Hamilton: got the scoop in advance
Nottingham Evening Post assistant editor Duncan Hamilton walked into his local branch of Waterstone’s bookshop, bought Brian Clough’s new autobiography – and blew The Sun’s exclusive deal with Clough’s publisher out of the water.
The Sun is believed to have paid around £60,000 to secure its Clough scoop, publishing extracts from Cloughie – Walking on Water last week. It also promised its readers a £4 discount on the book, to be published by Hodder Headline "on 19 August".
But Hamilton, who also looks after the books page of the Post, bought his copy on 13 August.
Sun legal manager Tom Crone is now in touch with the book’s publisher. "It was one of the most rigorous journalistic investigations I have ever done," said a wry Hamilton. "I literally walked into the bookshop, picked up a copy and paid £18.99 for it." "There was nothing clandestine about it," said his editor, Graham Glen. "He paid good English pounds for it."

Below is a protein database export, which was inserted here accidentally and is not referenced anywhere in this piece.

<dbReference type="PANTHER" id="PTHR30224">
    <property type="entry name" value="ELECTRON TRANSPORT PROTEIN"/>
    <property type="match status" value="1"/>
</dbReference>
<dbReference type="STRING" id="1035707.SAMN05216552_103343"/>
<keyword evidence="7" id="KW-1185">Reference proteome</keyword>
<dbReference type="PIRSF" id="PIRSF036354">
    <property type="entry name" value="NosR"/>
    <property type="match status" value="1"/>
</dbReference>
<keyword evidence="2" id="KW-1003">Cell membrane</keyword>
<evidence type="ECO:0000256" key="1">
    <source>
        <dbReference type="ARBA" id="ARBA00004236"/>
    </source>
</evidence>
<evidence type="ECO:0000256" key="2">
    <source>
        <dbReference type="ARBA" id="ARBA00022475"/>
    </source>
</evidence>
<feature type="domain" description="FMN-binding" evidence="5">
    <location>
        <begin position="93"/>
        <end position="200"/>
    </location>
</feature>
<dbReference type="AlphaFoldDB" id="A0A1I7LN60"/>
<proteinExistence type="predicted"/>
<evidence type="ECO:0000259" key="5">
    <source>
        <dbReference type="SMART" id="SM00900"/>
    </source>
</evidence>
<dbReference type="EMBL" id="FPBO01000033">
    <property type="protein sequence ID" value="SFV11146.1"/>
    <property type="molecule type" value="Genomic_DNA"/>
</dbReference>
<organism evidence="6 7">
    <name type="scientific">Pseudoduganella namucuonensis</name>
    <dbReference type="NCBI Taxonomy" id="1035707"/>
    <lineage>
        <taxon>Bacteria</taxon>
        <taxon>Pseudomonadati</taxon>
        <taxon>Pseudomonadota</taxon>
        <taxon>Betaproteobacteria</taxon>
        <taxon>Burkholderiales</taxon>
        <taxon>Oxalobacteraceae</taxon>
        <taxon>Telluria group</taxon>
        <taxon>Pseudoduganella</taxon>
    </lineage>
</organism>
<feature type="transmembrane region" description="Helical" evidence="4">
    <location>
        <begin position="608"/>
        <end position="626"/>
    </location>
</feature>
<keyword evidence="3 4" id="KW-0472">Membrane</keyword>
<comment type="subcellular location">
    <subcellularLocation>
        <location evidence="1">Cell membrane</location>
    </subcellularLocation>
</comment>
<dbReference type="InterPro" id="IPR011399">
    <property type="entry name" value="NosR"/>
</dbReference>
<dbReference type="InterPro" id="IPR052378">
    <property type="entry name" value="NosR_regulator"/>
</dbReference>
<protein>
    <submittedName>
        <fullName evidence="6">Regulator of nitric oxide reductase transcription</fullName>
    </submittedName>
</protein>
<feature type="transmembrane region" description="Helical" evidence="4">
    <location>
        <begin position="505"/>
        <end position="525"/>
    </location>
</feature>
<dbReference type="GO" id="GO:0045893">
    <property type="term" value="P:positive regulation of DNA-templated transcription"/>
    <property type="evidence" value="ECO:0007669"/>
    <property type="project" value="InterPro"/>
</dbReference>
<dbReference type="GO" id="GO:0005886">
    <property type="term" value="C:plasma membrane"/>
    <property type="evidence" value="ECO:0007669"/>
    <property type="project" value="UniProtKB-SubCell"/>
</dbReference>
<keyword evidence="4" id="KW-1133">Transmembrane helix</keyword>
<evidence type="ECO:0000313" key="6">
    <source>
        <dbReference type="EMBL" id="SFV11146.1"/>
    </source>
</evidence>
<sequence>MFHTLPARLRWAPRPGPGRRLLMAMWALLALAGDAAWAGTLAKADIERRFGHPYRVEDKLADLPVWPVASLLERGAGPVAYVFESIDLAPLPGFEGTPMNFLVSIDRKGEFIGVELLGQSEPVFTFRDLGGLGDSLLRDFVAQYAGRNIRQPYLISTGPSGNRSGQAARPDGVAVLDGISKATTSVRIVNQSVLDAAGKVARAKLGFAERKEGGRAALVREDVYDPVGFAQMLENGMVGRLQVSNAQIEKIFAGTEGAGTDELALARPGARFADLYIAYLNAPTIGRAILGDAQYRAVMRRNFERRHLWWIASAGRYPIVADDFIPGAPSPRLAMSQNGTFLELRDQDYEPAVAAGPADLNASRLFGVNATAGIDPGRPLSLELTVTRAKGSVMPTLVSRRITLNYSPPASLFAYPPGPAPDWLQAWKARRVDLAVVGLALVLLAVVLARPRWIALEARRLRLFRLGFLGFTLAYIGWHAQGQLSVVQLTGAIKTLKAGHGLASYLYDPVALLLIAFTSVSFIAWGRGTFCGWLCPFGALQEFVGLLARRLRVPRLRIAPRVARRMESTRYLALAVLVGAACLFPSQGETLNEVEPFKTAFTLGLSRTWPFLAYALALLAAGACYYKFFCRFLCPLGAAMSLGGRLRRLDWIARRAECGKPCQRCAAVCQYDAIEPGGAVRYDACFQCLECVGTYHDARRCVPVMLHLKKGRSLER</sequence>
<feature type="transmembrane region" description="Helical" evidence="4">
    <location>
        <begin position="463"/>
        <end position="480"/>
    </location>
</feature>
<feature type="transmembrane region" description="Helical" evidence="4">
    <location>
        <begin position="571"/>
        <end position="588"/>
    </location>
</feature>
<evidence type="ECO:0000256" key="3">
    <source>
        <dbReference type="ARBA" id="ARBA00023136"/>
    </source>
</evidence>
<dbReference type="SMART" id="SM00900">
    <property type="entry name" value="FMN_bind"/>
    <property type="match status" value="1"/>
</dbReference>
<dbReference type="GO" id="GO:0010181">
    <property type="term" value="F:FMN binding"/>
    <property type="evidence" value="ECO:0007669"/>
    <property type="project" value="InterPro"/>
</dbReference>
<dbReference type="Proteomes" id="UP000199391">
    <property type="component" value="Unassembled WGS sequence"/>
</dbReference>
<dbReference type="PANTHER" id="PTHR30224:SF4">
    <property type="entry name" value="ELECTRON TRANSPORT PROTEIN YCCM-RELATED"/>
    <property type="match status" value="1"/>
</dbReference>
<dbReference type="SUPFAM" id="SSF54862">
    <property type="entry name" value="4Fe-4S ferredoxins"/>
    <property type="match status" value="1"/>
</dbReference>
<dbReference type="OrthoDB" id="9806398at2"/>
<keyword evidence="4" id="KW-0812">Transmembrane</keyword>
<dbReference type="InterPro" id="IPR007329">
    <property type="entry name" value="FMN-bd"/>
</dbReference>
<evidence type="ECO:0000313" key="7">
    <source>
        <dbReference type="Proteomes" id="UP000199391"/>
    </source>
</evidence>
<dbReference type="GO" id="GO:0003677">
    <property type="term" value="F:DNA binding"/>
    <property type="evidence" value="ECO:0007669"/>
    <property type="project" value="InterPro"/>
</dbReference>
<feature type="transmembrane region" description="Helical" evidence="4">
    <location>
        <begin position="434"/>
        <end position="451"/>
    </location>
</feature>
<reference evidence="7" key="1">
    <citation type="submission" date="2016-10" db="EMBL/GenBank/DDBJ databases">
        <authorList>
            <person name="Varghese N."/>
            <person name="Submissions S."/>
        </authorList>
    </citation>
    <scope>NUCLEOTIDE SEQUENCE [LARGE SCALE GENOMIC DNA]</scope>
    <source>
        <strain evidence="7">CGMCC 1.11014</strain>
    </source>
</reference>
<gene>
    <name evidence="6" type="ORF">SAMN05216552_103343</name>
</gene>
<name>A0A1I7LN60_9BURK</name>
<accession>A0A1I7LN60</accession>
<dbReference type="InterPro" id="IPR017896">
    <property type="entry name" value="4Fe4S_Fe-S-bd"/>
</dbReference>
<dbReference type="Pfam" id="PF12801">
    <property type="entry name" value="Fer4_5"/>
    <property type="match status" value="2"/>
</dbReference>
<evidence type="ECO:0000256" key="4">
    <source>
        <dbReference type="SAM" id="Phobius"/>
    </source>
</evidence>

Glen said the newspaper, knowing the book was about to come out, had been preparing feature material from its archives.
Hamilton phoned the bookshop on Monday last week, knowing that new books sometimes go on sale early. He bought the book, on display in the shop, the following morning.
Hamilton, who covered Nottingham Forest FC for 17 years, marked the passages that were most likely to appeal to readers who know Clough as the club’s most famous manager. He spoke to the newspaper’s lawyers to ensure he was safe on copyright grounds. Then he phoned Hodder Headline to set up an interview with Clough.
Hodder Headline wanted him to sign a confidentiality agreement, promising not to print anything from the book until after publication date. Hamilton said he already had the book and was about to publish. "They had broken their own embargo," he said.
He agreed not to publish the interview until this Monday but went ahead with the extracts.
The next day, the Post ran a back-page lead on Clough’s assessment of ex-Forest player and manager David Platt, plus a two-page spread, and carried more extracts later in the week.
The Sun won its Clough exclusive in a Fleet Street auction. Fergus Shanahan, deputy editor of The Sun, told Press Gazette: "It sounds like a pretty bizarre business. Tom Crone will investigate and take whatever action he thinks appropriate." Sales went up 4-5 per cent on the back of the Clough serialisation, Shanahan added.
By Jean Morgan